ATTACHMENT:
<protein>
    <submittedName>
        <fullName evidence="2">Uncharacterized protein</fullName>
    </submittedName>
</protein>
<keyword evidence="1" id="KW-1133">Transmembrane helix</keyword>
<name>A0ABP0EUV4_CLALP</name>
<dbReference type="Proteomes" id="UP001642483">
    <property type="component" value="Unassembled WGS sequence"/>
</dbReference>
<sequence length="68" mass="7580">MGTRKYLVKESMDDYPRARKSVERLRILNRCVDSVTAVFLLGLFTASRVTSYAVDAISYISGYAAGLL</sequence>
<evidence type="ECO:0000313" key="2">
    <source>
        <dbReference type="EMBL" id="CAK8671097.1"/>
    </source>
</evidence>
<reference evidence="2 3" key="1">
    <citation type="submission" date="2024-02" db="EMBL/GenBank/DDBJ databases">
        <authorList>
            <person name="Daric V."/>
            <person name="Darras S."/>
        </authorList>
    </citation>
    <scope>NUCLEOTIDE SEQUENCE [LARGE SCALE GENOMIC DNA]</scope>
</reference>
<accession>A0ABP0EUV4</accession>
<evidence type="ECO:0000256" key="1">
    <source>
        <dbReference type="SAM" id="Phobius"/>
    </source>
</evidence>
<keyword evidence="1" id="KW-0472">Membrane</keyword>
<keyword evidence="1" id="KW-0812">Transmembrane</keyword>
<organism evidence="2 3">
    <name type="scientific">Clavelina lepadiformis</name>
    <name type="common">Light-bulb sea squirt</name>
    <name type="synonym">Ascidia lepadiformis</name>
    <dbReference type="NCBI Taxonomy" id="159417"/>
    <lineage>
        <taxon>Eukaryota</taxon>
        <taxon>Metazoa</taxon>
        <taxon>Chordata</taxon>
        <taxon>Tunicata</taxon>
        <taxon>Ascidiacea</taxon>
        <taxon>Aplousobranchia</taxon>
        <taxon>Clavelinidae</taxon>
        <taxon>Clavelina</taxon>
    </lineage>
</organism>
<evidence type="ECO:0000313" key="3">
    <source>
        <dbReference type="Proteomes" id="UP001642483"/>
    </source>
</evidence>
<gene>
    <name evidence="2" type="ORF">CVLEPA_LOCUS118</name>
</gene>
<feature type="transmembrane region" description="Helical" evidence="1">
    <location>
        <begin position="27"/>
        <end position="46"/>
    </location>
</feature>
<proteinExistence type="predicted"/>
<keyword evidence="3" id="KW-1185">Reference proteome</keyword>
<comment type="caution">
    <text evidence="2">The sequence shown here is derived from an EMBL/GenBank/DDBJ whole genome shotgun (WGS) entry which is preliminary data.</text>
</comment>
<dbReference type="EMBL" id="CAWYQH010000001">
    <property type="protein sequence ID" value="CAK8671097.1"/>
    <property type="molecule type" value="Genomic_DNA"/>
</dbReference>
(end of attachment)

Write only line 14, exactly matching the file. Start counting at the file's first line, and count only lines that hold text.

        <dbReference type="EMBL" id="CAK8671097.1"/>